Beltane April 30th/May 1st, an important festival in the Celtic calendar. The name originates from the Celtic god, Bel - the 'bright one', and the Gaelic word 'teine' meaning fire, giving the name 'bealttainn', meaning 'bright fire'.
The festival was known by other names in other Celtic countries. Beltaine in Ireland, Bealtunn in Scotland, Shenn do Boaldyn on the Isle of Mann, and Galan Mae in Wales.
Beltane is one of the four Celtic fire festivals marking the quarter points in the year - feasts were held and bonfires were lit throughout the countryside. Fire was believed to have purifying qualities - it cleansed and rejuvenated both the land and the people.
The ritual welcoming of the sun and the lighting of the fires was also believed to ensure fertility of the land and the people. Animals were transferred from winter pens to summer pastures, and were driven between the Beltane fires to cleanse them of evil spirits and to bring fertility The Celts leapt over Beltane fires - for fertility and purification. Many couples wishing to conceive children will jump the cauldron together at this time.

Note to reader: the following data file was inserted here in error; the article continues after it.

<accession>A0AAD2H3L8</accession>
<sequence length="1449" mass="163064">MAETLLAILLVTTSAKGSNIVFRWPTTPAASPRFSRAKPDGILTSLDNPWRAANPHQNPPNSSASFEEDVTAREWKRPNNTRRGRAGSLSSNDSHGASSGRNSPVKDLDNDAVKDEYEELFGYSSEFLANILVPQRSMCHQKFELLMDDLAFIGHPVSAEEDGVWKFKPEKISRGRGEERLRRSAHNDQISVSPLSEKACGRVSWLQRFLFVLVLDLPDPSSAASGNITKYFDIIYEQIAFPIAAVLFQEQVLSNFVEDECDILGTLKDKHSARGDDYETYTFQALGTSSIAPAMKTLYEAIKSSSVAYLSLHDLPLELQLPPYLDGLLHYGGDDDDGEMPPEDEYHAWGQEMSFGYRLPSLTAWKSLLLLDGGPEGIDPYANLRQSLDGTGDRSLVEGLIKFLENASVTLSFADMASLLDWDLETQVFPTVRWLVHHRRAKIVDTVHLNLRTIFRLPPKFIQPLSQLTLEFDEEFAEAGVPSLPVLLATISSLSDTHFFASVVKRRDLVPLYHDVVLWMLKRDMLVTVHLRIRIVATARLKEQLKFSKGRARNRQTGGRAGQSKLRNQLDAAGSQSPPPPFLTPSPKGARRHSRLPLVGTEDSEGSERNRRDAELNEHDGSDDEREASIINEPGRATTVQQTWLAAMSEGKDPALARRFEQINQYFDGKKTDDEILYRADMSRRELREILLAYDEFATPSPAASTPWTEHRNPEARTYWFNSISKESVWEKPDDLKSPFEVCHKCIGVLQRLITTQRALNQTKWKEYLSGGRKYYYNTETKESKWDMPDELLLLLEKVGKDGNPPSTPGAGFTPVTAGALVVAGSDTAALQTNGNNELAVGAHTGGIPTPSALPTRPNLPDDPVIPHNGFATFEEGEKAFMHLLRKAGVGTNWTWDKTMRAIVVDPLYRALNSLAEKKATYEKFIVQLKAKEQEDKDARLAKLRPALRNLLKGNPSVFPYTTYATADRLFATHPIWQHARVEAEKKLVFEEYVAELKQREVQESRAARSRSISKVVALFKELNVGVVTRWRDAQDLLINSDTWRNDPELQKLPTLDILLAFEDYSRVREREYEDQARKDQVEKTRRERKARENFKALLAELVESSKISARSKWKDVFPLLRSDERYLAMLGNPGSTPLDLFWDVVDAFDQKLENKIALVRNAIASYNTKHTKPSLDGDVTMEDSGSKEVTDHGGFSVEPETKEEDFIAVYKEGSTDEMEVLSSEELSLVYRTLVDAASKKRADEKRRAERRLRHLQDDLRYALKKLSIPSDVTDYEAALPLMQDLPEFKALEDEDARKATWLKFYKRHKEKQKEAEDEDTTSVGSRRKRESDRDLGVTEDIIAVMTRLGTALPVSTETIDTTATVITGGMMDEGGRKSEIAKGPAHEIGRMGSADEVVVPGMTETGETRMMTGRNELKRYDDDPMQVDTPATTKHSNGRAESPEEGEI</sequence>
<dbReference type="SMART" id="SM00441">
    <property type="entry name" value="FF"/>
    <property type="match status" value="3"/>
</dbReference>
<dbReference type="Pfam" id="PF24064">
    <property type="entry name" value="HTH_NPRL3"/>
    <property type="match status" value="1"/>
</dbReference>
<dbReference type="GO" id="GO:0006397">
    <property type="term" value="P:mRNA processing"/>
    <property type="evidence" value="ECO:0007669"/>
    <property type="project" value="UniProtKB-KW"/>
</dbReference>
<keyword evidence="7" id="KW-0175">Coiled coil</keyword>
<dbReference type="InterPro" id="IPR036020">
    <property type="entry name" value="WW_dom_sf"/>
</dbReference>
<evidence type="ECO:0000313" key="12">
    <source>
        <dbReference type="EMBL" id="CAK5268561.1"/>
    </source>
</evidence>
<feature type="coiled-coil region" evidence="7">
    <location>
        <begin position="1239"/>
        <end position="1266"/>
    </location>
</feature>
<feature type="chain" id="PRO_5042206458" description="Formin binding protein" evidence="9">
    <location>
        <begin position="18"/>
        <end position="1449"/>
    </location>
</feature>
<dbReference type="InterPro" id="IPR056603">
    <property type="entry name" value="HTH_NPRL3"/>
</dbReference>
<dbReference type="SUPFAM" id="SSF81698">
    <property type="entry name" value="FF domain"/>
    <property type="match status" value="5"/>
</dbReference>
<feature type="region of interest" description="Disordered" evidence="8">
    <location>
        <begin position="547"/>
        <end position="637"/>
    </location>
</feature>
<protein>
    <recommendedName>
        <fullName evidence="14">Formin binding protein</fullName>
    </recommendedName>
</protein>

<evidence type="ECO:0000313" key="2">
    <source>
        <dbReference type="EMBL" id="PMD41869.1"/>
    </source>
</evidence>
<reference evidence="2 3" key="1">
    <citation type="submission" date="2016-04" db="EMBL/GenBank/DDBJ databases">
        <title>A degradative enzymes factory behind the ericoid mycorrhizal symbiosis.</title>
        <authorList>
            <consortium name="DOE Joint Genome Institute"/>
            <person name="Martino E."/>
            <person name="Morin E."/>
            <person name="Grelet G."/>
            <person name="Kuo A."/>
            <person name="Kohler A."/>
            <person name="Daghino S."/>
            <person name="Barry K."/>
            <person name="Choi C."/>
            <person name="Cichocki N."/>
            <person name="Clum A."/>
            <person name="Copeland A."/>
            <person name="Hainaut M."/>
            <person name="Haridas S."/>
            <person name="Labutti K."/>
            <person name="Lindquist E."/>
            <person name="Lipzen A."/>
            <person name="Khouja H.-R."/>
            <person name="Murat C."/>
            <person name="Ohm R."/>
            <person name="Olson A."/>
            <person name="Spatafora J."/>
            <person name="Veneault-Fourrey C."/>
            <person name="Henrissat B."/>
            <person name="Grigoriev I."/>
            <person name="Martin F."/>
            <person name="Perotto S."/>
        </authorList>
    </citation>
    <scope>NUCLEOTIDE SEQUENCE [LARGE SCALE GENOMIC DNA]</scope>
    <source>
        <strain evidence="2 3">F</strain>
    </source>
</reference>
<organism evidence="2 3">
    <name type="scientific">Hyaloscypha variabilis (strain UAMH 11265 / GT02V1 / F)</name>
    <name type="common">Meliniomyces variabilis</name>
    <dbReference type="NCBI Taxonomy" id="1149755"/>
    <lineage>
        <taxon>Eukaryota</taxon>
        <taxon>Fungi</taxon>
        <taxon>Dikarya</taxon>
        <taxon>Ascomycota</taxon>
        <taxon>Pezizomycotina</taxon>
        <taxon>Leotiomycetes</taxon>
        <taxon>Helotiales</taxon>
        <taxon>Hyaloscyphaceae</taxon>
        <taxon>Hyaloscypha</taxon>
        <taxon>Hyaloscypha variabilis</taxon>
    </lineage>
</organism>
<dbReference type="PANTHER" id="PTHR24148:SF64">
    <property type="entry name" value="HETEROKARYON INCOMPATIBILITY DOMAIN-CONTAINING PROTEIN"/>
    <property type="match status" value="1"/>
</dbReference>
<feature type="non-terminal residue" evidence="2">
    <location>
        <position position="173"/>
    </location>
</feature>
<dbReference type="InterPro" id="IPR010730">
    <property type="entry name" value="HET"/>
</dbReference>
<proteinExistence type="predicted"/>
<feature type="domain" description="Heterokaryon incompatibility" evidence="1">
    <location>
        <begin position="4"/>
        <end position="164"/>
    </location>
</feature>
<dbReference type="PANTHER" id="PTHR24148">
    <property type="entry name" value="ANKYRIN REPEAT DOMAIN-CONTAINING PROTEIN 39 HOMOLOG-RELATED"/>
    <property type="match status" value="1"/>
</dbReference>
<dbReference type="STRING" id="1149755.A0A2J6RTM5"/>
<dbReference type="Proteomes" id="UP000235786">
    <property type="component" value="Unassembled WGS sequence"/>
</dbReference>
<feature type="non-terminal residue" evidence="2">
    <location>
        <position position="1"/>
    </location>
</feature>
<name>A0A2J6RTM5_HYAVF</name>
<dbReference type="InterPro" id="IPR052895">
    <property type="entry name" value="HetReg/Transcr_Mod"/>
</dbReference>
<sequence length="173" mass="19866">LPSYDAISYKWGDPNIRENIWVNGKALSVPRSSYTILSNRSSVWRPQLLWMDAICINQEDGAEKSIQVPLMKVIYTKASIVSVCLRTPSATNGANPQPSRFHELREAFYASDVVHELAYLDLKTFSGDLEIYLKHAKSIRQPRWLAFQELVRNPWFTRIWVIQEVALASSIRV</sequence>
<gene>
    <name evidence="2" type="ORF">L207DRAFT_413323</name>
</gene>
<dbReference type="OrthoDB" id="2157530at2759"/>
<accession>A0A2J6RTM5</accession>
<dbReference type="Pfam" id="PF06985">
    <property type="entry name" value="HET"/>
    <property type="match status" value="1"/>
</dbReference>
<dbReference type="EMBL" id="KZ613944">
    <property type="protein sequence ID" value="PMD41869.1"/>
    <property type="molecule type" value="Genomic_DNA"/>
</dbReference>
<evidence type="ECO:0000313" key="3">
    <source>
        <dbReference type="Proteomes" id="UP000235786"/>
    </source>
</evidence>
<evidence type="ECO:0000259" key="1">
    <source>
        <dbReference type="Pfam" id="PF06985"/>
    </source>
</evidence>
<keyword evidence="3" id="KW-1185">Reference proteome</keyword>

The Triple Goddess - at Beltane is now in her aspect of the Maiden : The May Queen, May Bride, Goddess of Spring, Flower Bride, Queen of the Fairies.
The Crone turns to stone on Beltane Eve.
It was a Celtic tradition to fell a birch tree on May day and to bring it into the community. Crosses of birch and rowan twigs were hung over doors on the May morning, and left until next May day.
Another tradition of this holiday is the Maypole. The Maypole is a Phallic symbol of the Gods fertility, and the ribbons are a symbol of the Goddess.
In tradition, a fir tree was used. The young, unwed men would go to the forest and return with the tree that would be fashioned into the pole. The pole was brought to the centre of the village to be guarded through the night until the first day of May. Traditionally red and white ribbons were hung from the pole, the red ribbons were held by the boys, and the white were held by the girls and they would dance around the maypole in opposite directions, so the two were intertwined, this symbolized the union and balance of the masculine and feminine aspects of the God and Goddess. The ribbons would then be removed and kept in a safe place to be burned in the Beltane fires of next year. This action represents the old dying to give birth to the new.